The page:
Before you begin an at-home business, it’s a great idea to do some research into the various direct marketing companies before you sign on the dotted line. If you’re naturally self-motivated and have basic business and social skills, you’re already ahead of the curve and can make really good money with the right company. Of course, you should only join forces with a company that carries the type of products you actually use and enjoy; otherwise, what’s the point? I venture that it would be easier to get Michael Moore to vote Republican than it would be to sell products you don’t care about.
In fact, when you begin your own at-home business, you’ll quickly discover that you’ll be branded with the company you represent. If you aren’t eager to share your affiliation, then you might as well throw in the towel before you ever invest. The more faith you have in your products, the more believable and convincing you’ll be when you share what you have to offer. And, the more receptive your potential customers will be to what you have to say.
- Make sure the company provides actual products or services. How long has the company been in business? In other words, is it a “tried and true” or reputable company? Will potential customers understand what it is you’re offering them or will they be asking, “What the heck is that?” all the time.
- Be sure that you agree with the company’s mission statement. It should be one you agree with and can stand behind. Are they aligned with any charity you support or disapprove of on a personal level?
- Know what type(s) of national advertising the company does. Do they invest in marketing their own products or services, or are you going to be expected to do all of the marketing on your own? Any time you have your own business, you will be expected to invest in Self-Promotion, but the company should be promoting the brand itself.
- Find out what the initial investment will cost you. If it’s money you’re willing to only recoup (via the discount for buying the products for yourself) within the first few selling cycles, then great. If it’s a very large initial investment, or any amount that would be difficult to recoup, you may want to seriously consider other options. If they insist that you pre-purchase and carry inventory, require that you sell large minimum amounts before you’re compensated, or that you make hefty financial investments in stocking up or purchasing products before you even have a client base, RUN for the hills.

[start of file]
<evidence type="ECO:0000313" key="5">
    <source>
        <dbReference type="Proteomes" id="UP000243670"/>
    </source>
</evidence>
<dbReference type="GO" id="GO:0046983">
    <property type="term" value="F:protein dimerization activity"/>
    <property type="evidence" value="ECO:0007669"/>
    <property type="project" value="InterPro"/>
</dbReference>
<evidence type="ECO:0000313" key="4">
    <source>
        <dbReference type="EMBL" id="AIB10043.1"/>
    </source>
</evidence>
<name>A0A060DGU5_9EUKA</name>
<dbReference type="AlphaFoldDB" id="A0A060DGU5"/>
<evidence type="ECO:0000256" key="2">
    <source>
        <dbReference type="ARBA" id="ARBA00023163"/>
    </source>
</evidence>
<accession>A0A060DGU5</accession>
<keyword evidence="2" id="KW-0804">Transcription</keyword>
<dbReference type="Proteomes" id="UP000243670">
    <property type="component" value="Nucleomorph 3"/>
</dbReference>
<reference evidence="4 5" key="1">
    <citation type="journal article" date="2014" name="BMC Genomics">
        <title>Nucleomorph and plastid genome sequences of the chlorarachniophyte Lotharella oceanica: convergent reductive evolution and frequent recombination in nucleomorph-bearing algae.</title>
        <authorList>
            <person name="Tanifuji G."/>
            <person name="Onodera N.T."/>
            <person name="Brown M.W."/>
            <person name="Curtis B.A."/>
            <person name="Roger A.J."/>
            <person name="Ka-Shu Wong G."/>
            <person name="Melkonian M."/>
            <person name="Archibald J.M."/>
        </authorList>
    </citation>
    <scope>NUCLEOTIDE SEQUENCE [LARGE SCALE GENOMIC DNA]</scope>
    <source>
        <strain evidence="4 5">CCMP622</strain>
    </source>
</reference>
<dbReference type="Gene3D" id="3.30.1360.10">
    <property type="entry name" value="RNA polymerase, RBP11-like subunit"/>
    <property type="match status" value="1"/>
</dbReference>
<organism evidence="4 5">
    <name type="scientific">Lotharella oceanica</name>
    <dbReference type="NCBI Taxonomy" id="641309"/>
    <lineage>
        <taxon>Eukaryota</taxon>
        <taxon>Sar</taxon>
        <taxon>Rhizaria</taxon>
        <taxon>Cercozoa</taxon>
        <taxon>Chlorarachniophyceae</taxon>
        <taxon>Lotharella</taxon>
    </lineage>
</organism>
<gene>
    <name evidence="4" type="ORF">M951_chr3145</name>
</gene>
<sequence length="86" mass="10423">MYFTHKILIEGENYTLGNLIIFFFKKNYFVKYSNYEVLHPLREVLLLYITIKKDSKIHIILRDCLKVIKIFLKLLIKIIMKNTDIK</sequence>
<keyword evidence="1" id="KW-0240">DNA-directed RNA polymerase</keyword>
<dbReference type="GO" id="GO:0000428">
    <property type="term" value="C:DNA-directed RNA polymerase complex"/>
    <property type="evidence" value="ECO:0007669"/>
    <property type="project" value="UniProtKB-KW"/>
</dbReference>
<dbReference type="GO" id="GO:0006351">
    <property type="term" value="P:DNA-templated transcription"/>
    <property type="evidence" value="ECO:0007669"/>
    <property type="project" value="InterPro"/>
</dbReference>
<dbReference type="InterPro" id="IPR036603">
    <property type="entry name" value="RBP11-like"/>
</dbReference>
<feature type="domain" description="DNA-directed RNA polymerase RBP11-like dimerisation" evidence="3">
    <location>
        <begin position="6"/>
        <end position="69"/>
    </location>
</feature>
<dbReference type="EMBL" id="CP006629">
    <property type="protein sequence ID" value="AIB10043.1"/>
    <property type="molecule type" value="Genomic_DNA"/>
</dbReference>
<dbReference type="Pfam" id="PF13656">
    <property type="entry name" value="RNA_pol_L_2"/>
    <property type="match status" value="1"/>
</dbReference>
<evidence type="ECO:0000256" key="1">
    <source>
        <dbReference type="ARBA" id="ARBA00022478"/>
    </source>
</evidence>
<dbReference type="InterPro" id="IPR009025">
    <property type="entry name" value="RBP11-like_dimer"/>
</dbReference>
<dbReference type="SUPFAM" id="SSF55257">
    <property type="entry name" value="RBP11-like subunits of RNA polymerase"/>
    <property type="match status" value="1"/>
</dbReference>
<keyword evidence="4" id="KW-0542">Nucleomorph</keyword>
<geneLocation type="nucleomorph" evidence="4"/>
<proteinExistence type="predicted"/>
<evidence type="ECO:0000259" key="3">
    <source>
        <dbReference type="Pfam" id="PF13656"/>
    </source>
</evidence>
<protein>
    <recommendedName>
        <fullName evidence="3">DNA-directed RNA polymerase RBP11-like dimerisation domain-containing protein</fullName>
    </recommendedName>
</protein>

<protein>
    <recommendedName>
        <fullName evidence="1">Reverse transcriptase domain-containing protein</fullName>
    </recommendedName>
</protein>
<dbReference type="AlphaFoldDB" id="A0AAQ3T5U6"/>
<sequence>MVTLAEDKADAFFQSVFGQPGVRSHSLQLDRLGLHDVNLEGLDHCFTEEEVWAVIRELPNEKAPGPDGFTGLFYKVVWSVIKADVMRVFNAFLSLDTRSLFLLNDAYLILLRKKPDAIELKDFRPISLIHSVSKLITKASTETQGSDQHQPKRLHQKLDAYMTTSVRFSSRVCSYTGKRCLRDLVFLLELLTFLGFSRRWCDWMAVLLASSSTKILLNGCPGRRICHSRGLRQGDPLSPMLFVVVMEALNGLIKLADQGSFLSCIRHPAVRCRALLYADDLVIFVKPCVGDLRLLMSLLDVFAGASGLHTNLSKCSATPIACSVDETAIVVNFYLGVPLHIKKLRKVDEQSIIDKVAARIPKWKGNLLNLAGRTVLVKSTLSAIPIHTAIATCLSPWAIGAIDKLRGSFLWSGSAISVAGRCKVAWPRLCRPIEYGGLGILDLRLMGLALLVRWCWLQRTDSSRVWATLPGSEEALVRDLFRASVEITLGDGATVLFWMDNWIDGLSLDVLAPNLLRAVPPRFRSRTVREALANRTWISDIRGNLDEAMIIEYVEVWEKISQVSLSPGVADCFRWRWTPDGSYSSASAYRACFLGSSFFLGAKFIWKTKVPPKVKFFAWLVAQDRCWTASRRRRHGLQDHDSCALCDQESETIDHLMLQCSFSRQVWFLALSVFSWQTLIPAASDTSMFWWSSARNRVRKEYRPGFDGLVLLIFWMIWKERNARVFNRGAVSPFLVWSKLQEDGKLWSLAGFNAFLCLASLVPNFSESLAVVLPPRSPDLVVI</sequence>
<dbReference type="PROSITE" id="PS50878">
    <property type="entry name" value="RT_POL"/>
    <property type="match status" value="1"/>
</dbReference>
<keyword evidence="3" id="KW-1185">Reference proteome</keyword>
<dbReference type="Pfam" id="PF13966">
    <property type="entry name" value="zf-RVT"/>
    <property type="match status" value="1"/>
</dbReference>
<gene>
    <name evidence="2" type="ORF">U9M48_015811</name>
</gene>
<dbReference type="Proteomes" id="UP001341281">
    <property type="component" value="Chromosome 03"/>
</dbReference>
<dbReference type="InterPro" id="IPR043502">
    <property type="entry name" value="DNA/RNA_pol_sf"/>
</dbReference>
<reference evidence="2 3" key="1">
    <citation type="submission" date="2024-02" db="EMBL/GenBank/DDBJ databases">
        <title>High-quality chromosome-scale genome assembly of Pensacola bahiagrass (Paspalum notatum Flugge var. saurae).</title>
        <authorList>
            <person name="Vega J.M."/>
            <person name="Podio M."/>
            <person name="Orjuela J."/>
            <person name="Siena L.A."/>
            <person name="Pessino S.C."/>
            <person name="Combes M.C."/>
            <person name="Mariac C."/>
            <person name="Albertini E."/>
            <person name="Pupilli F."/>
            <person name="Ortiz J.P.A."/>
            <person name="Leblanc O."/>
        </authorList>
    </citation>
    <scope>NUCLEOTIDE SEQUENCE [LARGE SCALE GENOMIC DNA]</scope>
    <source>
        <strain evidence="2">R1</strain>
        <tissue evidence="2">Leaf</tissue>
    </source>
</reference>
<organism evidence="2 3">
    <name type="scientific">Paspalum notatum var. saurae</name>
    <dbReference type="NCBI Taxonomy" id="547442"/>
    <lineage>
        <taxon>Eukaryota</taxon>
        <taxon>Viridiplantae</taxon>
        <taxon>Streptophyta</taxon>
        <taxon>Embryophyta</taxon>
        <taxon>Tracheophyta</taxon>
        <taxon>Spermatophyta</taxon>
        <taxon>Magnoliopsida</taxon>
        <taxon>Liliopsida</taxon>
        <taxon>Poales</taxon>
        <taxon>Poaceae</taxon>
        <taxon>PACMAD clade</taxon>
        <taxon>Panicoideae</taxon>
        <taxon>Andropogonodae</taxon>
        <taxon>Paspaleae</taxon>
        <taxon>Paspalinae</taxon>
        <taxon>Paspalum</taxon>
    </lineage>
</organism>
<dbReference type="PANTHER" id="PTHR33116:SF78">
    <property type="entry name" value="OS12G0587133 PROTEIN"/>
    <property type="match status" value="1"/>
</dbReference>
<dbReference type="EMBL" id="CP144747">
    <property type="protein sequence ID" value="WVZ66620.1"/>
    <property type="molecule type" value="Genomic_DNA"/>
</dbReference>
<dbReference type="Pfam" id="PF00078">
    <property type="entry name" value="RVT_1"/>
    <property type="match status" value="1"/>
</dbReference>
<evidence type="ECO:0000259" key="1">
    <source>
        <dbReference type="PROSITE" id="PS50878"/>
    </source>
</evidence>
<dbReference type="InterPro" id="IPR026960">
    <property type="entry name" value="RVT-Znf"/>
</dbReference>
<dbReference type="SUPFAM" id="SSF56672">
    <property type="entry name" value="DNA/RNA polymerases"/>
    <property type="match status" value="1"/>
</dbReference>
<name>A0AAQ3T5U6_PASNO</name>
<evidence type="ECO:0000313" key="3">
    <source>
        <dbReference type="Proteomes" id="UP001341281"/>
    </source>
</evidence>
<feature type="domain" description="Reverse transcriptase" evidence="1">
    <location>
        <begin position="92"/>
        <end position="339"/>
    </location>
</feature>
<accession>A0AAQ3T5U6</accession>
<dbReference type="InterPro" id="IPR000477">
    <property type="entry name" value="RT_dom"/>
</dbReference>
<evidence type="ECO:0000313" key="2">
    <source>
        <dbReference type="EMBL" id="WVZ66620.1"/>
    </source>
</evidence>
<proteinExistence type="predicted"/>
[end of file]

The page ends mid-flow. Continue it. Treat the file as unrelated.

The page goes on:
- Understand and be comfortable with the company’s compensation plan. Will you be collecting money up front from customers or does all of the money go directly to the company … which means you’ll be waiting around for a commission check. You’ll want to know exactly how and how often you’ll be getting your pay.
- Never sign up through the company directly. This sounds counter-intuitive, but believe me, you’ll want to be linked to someone who is taking their business seriously enough to recruit and develop a downline and who is going to be on the same “front lines” in the day-to-day operations that you are –not some pencil-pushing fat cat sitting behind a desk at corporate. (No offense to the fat cats at corporate, but they rarely understand what it’s really like to be “in the field” of real world selling experience.)
- Speak with several Representatives of the company, not just the one who wants to recruit you. Ask to speak to a few of their downline members in order to get a more honest appraisal of what to expect. How does this leader mentor their team/downline? Are they readily available to their team or are they difficult to get hold of when you need them?
- Be sure it’s something that you can actually SELL. Many direct selling companies offer “luxury items” (body wraps, time-shares, etc.). Make sure that you’re offering a product that consumers actually want or need. Is it a “one-time” buy? This makes it difficult to build a customer base. Or, is it a consumable? (makeup, skin care, vitamins, etc.). This is something that the same customers will come back to you for, time and time again — provided you offer them excellent service.
Once you have done your research and feel comfortable moving forward, dive in and have fun! You really will enjoy the flexibility, indepence, and freedom (not to mention the discounts) that being an independent representative affords!